House debates

Monday, 22 February 2010

Statements by Members

Corio Electorate: Building the Education Revolution Program

4:28 pm

Photo of Richard MarlesRichard Marles (Corio, Australian Labor Party, Parliamentary Secretary for Innovation and Industry) Share this | | Hansard source

In my electorate there is a business called Ezyshades Australia. It is a Geelong based business that builds shade structures and awnings for both commercial and domestic use. The business started 10 years ago and by early 2009 was well established in Gregory Avenue, Newtown, and providing jobs for six people. But by then the global financial crisis had sapped consumer confidence. Businesses stopped spending and for Ezyshades the situation became desperate. Managing Director Sam Melia said that by April last year the phones had stopped ringing. The business went from receiving dozens of inquiries a day to just one or two. Mr Melia said that they could see that the business was in real trouble and they were looking at laying off staff. And then, around that time, the Rudd government’s economic stimulus package started to have an effect. It started to turn things around for Ezyshades—in particular, the spending in schools announced in Building the Education Revolution.

In my electorate of Corio, more than $102 million has been committed to school improvements through the BER funding. More than 60 building projects are underway, are about to be started or have almost finished. Building the Education Revolution funding gave many schools the means to create sun smart playground areas—shady, cool play spaces that keep children active but out of the midday sun. For Ezyshades it was the money spent on playground upgrades that made the difference. There was immediate demand for shade structures for schoolyards across Geelong, south-west Victoria and Melbourne. This has kept Ezyshades in work for the past nine months. It has provided a steady stream of work while confidence has returned to other sectors of the economy. It has safeguarded the jobs of six employees and created work for additional casual employees. Quite simply, Mr Melia says that the stimulus strategy saved his business—no question. He says, ‘Without the stimulus strategy, Ezyshades would not be operating today.’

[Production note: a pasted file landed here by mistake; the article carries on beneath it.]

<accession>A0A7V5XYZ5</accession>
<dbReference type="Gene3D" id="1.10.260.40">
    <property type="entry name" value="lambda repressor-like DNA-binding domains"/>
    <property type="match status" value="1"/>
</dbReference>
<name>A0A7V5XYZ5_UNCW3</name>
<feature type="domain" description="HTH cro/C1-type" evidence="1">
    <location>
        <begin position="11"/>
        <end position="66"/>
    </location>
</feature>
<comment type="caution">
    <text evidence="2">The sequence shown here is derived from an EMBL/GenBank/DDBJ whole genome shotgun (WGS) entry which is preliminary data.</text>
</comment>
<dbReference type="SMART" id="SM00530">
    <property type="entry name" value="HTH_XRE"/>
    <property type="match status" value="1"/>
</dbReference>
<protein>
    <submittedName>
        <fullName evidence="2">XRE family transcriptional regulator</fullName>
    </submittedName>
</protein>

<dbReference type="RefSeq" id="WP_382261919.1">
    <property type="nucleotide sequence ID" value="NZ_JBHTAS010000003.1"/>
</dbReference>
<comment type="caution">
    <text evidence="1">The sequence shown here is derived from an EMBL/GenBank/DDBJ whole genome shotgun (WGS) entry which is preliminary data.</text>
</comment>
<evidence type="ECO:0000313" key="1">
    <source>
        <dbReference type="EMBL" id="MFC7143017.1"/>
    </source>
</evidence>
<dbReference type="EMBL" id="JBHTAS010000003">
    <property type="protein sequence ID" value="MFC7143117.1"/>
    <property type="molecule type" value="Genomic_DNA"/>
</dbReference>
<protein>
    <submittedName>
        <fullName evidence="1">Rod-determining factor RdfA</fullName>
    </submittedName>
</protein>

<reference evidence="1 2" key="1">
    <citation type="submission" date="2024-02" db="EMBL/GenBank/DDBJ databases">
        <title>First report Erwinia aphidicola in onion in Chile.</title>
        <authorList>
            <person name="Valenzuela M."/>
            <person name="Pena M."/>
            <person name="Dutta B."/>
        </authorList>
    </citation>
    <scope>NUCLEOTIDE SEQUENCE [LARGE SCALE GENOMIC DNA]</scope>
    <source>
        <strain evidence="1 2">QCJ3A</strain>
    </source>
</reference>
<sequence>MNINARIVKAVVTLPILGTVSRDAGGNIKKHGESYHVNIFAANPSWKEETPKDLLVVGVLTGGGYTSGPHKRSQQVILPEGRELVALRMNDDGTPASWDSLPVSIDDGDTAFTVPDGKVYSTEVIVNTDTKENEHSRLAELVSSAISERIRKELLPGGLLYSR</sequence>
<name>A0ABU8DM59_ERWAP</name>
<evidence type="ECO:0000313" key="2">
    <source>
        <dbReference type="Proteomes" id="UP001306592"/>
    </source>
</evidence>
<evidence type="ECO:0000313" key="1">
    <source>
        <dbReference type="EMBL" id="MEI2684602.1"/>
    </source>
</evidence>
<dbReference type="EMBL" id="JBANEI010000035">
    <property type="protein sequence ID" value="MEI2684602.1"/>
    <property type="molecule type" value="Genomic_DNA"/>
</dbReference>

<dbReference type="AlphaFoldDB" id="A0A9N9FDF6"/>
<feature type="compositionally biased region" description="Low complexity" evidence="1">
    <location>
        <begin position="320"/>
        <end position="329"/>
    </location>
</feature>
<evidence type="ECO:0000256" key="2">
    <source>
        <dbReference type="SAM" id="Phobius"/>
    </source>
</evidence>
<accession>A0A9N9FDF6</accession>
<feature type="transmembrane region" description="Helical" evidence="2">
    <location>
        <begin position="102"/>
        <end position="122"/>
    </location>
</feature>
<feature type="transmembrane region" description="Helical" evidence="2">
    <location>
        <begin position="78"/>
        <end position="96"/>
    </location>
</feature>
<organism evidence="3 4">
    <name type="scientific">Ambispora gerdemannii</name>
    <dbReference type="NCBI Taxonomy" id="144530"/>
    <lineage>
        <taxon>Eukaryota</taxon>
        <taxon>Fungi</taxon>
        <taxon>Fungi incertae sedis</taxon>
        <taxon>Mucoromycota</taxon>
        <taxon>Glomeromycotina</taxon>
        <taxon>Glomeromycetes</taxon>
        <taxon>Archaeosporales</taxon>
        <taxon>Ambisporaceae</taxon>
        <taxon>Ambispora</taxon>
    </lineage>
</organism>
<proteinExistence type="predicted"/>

In the midst of the malarky spread by the opposition, they would have us believe the stimulus spending was a wasteful exercise, but here is a clear example of how it has successfully saved and created regional jobs, not just the six or so jobs at this company. There are other spin-offs to consider, such as the suppliers, the engineering work and the specialist trades. Ezyshades has also been supplying awnings to a Bendigo business that has been installing shade structures in playgrounds in that city. This is just one example but it is not a one-off. Every electorate across Australia would have stories such as this.

This is an example of how federal government investment in infrastructure has given small businesses a boost when they needed it most. Small businesses are the engine room of the Australian economy. This is a great example of government policy keeping that engine turning and, in this case, just in the nick of time.